So when the Braves bowed out early again, it told him something.

“And so you looked at it and you say, ‘Well, how can I get better?’” Strider said. “And I think that was really my ultimate leading goal of the offseason was like, ‘How can we get better? We didn’t win the World Series, how can I get better?’”

Spencer Strider confers with pitching coach Rick Kranitz during spring training workouts Feb. 19 in North Port, Florida. (Hyosub Shin/hshin@ajc.com)


icon to expand image


The origins of the curveball

In 2021, Strider and Sean McLaughlin, another right-handed pitcher, met in the lunchroom while playing for Double-A Mississippi. Strider was 22 years old and McLaughlin was the minor leaguer who often mentored his younger teammates. Before the two even spoke much, McLaughlin gleaned this: Strider thought differently than others.

During that year, Strider was fastball, fastball and more fastball. He needed another pitch and he sought out McLaughlin. Usually, McLaughlin said, guys want to know about a grip. But Strider wanted to know everything – and in great detail. He wanted to know, for example, how it should feel when it comes off his fingers.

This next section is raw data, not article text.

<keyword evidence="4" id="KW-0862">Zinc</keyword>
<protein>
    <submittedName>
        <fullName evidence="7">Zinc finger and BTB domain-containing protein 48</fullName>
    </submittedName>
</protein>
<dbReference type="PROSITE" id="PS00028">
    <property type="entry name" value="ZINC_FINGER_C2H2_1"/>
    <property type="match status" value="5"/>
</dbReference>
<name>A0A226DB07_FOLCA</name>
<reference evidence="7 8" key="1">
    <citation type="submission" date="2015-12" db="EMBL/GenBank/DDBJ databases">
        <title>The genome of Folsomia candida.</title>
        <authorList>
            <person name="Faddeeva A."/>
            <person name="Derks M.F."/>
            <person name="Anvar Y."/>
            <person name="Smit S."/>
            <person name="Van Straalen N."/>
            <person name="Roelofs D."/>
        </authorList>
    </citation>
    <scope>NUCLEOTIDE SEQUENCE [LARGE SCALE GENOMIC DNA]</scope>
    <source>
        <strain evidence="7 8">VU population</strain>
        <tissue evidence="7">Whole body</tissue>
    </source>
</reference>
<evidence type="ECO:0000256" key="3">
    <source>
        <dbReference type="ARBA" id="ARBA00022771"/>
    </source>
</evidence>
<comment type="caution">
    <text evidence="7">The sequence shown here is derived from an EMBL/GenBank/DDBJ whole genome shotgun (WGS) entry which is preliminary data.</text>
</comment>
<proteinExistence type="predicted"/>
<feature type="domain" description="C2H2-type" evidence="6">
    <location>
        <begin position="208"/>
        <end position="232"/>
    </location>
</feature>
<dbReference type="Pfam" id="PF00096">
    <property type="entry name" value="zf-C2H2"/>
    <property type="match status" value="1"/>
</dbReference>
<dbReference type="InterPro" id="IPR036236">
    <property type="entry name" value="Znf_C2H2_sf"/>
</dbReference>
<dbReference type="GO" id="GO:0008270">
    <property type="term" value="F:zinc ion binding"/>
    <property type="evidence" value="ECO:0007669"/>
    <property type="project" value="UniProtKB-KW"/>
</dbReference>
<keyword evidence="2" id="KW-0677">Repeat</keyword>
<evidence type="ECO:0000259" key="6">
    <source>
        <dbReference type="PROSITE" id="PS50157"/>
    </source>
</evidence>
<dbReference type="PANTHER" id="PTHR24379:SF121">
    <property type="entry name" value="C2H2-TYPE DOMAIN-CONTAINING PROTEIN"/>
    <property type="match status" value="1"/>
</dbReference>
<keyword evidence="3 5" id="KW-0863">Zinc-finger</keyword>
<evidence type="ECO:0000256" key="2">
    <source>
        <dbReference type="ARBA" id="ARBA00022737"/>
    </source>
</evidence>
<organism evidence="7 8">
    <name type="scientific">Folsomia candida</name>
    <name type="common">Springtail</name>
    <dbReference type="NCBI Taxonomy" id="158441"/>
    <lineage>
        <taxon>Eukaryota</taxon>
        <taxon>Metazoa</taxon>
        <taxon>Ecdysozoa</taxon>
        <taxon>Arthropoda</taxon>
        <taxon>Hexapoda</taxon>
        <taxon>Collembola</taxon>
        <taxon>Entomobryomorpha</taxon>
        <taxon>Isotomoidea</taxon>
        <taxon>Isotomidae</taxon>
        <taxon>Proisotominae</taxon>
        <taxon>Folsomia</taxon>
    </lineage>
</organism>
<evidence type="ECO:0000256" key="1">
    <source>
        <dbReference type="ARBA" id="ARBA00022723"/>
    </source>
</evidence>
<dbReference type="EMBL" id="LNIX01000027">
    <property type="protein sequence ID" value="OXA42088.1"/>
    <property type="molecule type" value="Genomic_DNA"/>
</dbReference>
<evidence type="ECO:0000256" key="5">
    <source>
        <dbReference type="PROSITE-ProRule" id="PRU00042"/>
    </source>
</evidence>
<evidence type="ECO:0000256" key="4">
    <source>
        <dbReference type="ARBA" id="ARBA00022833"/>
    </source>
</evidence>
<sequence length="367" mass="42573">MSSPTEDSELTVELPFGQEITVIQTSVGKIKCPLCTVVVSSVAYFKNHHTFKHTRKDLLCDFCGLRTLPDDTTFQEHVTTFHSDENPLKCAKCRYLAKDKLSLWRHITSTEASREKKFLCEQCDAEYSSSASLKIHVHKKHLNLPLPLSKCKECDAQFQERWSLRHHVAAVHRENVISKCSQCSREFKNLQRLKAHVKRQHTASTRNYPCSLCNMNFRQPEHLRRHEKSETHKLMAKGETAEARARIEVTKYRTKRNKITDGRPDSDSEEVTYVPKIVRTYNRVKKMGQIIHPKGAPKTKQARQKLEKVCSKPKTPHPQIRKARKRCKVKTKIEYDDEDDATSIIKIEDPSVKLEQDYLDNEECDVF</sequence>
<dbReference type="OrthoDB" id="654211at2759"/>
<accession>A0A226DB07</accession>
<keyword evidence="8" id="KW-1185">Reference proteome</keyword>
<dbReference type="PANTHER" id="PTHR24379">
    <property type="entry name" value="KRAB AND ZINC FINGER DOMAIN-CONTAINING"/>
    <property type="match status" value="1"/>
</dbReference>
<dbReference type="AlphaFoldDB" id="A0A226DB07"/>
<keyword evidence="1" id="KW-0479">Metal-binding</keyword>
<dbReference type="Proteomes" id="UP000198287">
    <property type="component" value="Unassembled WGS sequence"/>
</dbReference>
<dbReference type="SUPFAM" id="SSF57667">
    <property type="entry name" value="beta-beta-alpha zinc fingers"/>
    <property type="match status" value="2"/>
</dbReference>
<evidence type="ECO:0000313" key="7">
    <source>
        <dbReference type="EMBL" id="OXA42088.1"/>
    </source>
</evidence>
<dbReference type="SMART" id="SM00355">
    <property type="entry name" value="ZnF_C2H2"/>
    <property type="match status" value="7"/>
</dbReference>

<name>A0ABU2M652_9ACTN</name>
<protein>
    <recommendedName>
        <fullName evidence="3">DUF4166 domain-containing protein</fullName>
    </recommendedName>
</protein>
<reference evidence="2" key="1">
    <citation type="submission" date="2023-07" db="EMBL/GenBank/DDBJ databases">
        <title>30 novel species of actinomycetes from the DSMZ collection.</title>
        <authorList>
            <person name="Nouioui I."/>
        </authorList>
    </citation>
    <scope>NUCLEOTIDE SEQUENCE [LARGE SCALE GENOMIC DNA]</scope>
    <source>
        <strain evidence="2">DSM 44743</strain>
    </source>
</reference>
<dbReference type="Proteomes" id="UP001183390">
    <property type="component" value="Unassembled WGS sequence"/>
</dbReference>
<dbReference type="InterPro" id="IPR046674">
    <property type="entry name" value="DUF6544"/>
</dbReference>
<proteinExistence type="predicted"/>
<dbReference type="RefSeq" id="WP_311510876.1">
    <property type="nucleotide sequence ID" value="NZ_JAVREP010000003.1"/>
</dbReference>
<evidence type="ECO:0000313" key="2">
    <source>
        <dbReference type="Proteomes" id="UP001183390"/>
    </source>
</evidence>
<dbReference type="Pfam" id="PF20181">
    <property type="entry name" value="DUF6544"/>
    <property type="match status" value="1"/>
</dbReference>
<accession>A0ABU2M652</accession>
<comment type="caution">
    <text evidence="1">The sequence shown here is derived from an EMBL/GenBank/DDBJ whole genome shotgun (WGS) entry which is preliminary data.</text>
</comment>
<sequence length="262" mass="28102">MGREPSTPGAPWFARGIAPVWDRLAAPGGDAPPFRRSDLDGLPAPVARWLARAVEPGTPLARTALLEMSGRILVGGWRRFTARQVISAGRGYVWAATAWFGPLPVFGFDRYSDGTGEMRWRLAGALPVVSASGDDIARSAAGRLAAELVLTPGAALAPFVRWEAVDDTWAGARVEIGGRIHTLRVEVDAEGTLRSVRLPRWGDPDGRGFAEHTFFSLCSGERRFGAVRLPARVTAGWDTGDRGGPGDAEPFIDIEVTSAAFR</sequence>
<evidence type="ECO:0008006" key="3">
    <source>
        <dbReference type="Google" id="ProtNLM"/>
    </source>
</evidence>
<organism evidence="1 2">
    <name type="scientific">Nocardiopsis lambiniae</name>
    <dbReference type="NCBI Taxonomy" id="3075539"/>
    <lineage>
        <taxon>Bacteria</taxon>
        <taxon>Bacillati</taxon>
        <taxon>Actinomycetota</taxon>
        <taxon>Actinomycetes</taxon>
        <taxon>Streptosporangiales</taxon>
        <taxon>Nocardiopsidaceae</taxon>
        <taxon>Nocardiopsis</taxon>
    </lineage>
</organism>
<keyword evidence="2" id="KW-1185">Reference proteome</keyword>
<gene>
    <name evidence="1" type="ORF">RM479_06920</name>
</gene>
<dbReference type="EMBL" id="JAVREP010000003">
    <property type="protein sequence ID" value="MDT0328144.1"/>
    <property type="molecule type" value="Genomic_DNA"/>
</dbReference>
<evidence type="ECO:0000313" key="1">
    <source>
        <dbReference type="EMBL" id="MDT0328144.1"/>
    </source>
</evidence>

“It was just very detail-oriented questions, immediately,” McLaughlin told The Atlanta Journal-Constitution over the phone. “We didn’t even know each other’s hobbies or what we did off the field or (about our) families. We got right into the nitty gritty of pitching, and that kind of led to a friendship, obviously, down the road. But it was just the detail-oriented questions in our first couple of conversations about pitching and just, really, life, that you could tell he’s a little bit different in the way he goes about it – which is kind of, in my opinion, (what) makes him so elite and successful.”

Let’s fast forward to this winter.

When he wanted to re-introduce a curveball into his repertoire, Strider sought out McLaughlin, who now runs Maven Baseball Lab with his friend, Tyler Krieger. McLaughlin runs the pitching side and Krieger works with the hitters. Along with Strider, Max Fried, Matt Olson, A.J. Minter and others used the facility over the offseason.

At Maven, McLaughlin and Krieger – armed with tons of technology – help players in many ways. As former professional players, they understand how to relay information to big leaguers. They take data from the best players in the game and use it to help their own clients by formulating individual plans.